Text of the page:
I’ll be honest: Asking myself whether multitasking is a blessing or a curse to my mental health is not a question I could’ve asked a year ago. As an active teenager involved in sports, clubs, journalism—you name it—I told myself that multitasking is one of my greatest skills. I didn’t think twice about Snapchatting friends while doing homework or blasting music as I studied for an exam. As a young adult with a full-time job and other obligations, I kept up this habit.
I feel a sort of insecurity with my free time. With recess being very limited and very precious, I feel a need to do as much with the experience as possible. In recent months, however, I began to realize that the juice I was squeezing out of this mindset was not sweet. I’m writing this as an affirmation to myself and a wake-up call to anyone who needs it: It is time we stop viewing multitasking as the apex of productivity and instead work towards living a more present, balanced, and fulfilling life.
We are a binge-watching-while-phone-scrolling, 67-tabs-open-over-8-windows on the computer generation (I wish those numbers exaggerated, but it is typical for me to have 67 tabs open over 8 windows on my computer). What’s the harm in painting my nails while I FaceTime a friend? One might as well watch television while eating dinner, right?
Despite the anxiety spread by the pandemic, I felt shielded since neither my family nor friends caught this virus, and our safety was all that seemed to matter. Still, my social media accounts were there to make me feel guilty about not doing enough. The busyness of my weekend day trips, cooking sessions, and jewelry making, normally engages my mind enough, but those activities were no match for the imaginary pressure cookers of social media waiting at my fingertips. As fellow Presence blogger Antara discusses in her recent piece, one could say I was experiencing FOMO, the Fear Of Missing Out.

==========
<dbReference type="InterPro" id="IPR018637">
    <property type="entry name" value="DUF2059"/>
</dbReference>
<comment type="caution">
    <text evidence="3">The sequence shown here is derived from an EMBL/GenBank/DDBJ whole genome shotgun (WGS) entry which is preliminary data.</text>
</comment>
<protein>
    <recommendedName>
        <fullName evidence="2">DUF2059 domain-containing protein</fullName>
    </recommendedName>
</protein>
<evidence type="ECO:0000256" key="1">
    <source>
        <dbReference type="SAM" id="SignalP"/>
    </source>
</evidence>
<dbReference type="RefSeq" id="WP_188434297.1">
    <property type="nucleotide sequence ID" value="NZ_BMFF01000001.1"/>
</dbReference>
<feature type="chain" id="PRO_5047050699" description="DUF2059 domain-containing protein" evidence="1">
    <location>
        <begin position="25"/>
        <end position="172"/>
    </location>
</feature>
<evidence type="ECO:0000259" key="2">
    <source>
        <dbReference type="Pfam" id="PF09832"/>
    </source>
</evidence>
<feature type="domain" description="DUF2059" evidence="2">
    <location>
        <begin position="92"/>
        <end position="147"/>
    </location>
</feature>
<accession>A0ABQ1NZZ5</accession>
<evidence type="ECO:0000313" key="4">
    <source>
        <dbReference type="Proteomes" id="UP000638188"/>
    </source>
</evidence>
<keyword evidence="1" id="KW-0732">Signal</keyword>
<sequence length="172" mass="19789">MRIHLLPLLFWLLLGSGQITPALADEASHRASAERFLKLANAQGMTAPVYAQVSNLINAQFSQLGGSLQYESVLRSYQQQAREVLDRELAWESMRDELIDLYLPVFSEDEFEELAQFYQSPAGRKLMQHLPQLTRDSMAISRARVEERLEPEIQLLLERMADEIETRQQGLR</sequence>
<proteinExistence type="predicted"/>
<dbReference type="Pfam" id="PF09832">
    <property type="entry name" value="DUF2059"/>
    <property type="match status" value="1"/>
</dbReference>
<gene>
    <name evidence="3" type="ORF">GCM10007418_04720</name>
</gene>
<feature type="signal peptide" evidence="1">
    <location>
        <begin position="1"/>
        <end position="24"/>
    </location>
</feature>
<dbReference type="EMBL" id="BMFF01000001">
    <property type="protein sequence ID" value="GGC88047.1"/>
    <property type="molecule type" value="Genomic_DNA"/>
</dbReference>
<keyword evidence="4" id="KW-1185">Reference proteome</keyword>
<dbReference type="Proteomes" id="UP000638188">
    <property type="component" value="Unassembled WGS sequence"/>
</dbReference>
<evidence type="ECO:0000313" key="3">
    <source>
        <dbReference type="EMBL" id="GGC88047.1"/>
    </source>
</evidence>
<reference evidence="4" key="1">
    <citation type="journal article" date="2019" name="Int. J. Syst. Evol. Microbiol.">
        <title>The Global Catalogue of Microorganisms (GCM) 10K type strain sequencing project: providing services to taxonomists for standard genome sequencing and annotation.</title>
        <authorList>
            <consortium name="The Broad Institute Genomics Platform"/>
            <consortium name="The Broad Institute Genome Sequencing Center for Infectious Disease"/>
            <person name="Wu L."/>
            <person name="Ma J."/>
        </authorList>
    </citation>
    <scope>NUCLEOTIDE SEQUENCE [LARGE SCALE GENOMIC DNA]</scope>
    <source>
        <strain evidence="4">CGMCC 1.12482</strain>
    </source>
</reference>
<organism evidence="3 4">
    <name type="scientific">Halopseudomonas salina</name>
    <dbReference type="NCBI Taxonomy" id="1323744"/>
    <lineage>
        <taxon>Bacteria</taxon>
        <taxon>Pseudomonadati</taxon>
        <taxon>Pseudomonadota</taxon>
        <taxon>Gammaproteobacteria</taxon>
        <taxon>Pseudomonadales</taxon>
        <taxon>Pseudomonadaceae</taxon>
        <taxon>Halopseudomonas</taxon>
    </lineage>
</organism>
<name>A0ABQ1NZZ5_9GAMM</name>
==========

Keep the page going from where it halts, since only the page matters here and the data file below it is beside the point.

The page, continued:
Now, I have grown weary of re-watching shows because I zoned out and missed some scenes, and I can’t be the only person who regrets eating too fast or too much due to distractions from meals meant to be savored. And speaking of savoring, what about our friends’ wish to be heard and their presence and conversation to be valued and not taken for granted? These examples may seem silly, but there is a thin line between these low-risk pairs of distractions and the potentially fatal mix of texting and driving.
Consolidation is the busy human’s solution to an overpopulation of activities on their agenda. We consolidate pastimes and, in the process, condition our brain to identify them as less important. While this might be a workaholic’s paradise, I believe these supposedly lesser affairs are crucial to one’s health and deserve more attention.
Even though multitasking is a popular buzzword, 98% of multitaskers are bad at it, according to Forbes.com. For mental work, the time we take to refocus from distractions back to the interrupted task causes productivity to drop by around 40% per instance of switching back, according to the same Forbes article. Focusing on one interest at a time (or unitasking) might feel less effective at first, but choosing to be present with what we set our mind and body to do yields more success in the long run. Of course, breaking a habit, especially a habit that is deeply ingrained, is easier said than done.
Accepting that I’m no supertasker and not a member of the 2% within the multitasking population was very difficult. I often remind myself that, offline, even the most efficient and happy online peers may feel completely opposite from their online persona. I also must remember that life is not a competition. Instead of letting my inability to multitask make me feel unintelligent and weak, I am now pleased with my capacity to see where growth in my life needs attention and water it accordingly. With an attitude like this, the fruits of my efforts will no doubt be sweet.
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